Wednesday, March 11, 2020

my debut novel "99 Erics" has been released!

So in recent posts, I shared news of my 2nd book Excluded being mentioned in two "best books of the 2010s" lists, the release of Spanish and French translations of Whipping Girl, and my essay "He's Unmarked, She's Marked" being included in the anthology Believe Me. But I've been saving the biggest news of all for last...

My debut novel – 99 Erics: a Kat Cataclysm faux novel – is now officially released! 

You can purchase 99 Erics right now (in paperback & ebook formats) at all the major online outlets (Amazon, Barnes & Noble, iTunes Books, etc.). The ebook is also available in all formats via Smashwords (where you can download the first 5 chapters for FREE!).

Brick-and-mortar bookstores & libraries can order the book via Ingram – please encourage them to carry it! You can locate your local independent bookstores via IndieBound.

And if you appreciate 99 Erics, *please please please* give it a good review on Amazon, Goodreads, and/or wherever you purchase it, as this really helps to spread the word about the book!

If you are associated with a literary or media outlet and wish to obtain a review copy of 99 Erics, or to possibly interview Julia about the book, feel free to contact me here.

If I had to do one of those “Out of Africa meets Pretty Woman” pitches for 99 Erics, I would describe it as kinda like a Michelle Tea novel meets Hitchhiker's Guide to the Galaxy, except that none of it takes place in outer space.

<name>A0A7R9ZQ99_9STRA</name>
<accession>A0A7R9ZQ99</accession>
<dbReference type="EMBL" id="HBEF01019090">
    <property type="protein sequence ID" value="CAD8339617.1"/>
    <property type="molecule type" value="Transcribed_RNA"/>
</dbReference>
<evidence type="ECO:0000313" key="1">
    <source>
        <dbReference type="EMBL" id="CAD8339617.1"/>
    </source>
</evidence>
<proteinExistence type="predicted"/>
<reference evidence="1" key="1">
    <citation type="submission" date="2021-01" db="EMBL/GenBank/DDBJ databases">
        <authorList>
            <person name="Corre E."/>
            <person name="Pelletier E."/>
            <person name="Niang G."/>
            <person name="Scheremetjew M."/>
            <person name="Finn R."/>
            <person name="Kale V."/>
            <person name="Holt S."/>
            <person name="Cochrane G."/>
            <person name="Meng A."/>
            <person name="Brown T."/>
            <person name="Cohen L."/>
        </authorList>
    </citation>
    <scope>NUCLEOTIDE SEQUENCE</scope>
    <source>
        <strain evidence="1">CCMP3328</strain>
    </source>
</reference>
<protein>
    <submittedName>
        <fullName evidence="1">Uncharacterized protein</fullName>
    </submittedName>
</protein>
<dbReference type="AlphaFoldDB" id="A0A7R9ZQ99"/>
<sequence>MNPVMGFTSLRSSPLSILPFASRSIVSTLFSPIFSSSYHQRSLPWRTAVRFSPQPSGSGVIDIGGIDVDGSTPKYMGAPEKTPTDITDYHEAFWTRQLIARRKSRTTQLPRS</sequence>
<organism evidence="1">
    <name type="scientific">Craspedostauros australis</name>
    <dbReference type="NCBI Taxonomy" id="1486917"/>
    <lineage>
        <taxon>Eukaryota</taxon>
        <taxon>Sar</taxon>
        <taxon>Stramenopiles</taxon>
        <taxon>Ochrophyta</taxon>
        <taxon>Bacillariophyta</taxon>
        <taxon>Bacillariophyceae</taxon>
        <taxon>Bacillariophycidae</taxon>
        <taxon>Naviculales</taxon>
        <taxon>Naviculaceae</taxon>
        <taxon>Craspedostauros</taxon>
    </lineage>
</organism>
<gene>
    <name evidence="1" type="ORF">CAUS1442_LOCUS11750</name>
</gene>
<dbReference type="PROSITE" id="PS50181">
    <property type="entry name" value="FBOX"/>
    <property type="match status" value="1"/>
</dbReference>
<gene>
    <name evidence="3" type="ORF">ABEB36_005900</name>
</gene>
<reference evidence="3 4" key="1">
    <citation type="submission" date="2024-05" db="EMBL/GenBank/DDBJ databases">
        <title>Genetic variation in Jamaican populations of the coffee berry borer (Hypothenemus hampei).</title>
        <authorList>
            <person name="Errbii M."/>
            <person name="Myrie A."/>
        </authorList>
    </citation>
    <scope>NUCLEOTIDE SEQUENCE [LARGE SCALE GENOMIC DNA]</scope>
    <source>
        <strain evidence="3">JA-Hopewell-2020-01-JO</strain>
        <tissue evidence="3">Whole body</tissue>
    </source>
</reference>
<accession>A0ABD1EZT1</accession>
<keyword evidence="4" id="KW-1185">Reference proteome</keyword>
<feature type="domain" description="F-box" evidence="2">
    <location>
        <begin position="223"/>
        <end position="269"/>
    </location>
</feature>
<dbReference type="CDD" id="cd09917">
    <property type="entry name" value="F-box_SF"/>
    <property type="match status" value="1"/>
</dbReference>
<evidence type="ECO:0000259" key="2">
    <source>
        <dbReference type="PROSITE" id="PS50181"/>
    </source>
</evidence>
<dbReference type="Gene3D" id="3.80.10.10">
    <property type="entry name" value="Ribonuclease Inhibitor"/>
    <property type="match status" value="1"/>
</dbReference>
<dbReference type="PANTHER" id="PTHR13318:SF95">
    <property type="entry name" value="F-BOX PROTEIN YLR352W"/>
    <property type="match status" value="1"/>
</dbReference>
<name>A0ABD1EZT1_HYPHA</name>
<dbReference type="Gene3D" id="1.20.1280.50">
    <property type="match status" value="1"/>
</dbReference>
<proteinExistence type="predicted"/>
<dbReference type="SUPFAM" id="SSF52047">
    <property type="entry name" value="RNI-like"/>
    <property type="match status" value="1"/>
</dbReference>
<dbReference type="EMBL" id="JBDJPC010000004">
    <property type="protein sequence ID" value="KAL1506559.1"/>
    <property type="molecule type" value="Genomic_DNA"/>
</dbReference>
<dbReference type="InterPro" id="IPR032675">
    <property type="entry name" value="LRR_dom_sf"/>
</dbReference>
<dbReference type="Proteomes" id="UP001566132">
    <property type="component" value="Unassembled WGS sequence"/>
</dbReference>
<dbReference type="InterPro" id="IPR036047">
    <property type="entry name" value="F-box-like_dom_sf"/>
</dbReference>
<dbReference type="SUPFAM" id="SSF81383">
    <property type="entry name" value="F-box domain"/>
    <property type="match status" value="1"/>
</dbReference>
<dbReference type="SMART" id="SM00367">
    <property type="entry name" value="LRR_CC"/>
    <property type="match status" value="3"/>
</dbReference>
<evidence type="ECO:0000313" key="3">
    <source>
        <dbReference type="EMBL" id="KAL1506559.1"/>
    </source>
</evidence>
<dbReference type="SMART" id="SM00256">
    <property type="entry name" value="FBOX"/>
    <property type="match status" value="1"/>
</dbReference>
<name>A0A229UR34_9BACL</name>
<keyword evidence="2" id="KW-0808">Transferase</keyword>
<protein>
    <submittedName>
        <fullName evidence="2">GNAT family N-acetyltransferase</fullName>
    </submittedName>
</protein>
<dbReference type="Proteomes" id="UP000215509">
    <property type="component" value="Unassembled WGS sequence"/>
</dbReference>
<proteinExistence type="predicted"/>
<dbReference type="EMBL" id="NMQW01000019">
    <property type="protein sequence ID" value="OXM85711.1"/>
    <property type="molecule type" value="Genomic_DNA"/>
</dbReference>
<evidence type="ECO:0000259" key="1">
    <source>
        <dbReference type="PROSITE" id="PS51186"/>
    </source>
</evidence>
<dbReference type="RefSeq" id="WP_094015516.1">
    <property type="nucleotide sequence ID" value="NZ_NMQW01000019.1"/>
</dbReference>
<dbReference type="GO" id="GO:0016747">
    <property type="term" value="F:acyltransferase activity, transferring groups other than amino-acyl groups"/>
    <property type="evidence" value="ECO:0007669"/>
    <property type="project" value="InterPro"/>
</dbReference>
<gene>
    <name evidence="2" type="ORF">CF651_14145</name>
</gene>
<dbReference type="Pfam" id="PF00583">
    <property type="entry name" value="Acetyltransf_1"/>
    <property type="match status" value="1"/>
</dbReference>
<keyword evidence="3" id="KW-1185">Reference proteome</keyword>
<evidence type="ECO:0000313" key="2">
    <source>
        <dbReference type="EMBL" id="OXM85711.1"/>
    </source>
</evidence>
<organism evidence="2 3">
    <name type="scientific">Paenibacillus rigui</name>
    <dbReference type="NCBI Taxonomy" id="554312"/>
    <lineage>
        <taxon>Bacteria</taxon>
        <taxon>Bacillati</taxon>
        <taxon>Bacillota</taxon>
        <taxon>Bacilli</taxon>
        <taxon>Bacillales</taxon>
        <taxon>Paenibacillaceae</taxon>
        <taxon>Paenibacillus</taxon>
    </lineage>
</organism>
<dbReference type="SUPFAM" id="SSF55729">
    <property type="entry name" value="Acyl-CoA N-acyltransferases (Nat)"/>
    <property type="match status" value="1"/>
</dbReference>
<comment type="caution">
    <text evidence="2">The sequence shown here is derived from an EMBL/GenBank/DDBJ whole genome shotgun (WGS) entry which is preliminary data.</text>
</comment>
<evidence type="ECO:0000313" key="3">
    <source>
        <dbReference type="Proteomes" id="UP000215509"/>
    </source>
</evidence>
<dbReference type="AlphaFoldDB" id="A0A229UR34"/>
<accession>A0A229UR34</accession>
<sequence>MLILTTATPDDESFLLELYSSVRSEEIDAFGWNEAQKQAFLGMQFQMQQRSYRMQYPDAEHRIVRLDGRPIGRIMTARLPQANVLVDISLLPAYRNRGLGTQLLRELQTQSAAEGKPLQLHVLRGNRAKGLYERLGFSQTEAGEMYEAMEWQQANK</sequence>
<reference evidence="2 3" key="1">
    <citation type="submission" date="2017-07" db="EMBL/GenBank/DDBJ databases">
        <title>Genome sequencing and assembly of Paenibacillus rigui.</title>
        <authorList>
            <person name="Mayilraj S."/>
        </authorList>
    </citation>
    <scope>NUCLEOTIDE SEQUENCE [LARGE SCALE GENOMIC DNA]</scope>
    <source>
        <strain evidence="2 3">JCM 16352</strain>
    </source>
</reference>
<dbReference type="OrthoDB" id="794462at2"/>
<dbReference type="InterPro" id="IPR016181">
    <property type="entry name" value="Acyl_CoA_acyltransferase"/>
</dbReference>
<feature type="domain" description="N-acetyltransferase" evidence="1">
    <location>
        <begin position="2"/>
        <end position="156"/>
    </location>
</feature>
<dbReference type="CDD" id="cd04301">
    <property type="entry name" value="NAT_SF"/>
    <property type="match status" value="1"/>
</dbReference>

Here is a more standard synopsis of the book:

Kat Cataclysm is an ethically non-monogamous bisexual woman and absurdist short fiction writer. 99 Erics is a humorous account of Kat’s experiences writing a book called 99 Erics, which is about her experiences dating ninety-nine different people named Eric. It is more surreal than slutty. Not that there is anything wrong with slutty.

The book is largely comprised of amusing anecdotes from Kat’s dates with various Erics; satirical takes on relationships, sexual conventions, language, the writing process, book publishing, online media, and tech culture; and Kat’s smart yet silly digressions on a variety of topics, including the distorted nature of memories, hipsters, sex toys, sabermetrics, YA dystopian fiction, trendy restaurants, temporal anomalies, Freudian slips, banana slug mating practices, lucid dreaming, the internet of things, poetry slams, and Prince lyrics, to name but a few. These more fanciful passages are seamlessly interwoven with more serious and mundane matters, such as navigating the world as a woman and sexual minority, being an outcast who doesn’t really fit in, struggling to make ends meet, and reconciling one’s past with the present. The end result is a fun and fast read that tackles meaty subjects and contemporary issues along the way.

Several excerpts from the book are available on the 99 Erics webpage. More will be released in the coming months and will be posted there (along with any interviews & reviews), so stay tuned...

Monday, March 9, 2020

He's Unmarked, She's Marked: my essay in Believe Me

Welcome to the third of four posts summarizing recent news about books that I have written and/or am otherwise included in. In this post, I want to talk about my contribution to the new Jessica Valenti & Jaclyn Friedman anthology Believe Me: How Trusting Women Can Change the World, which just came out a month or so ago.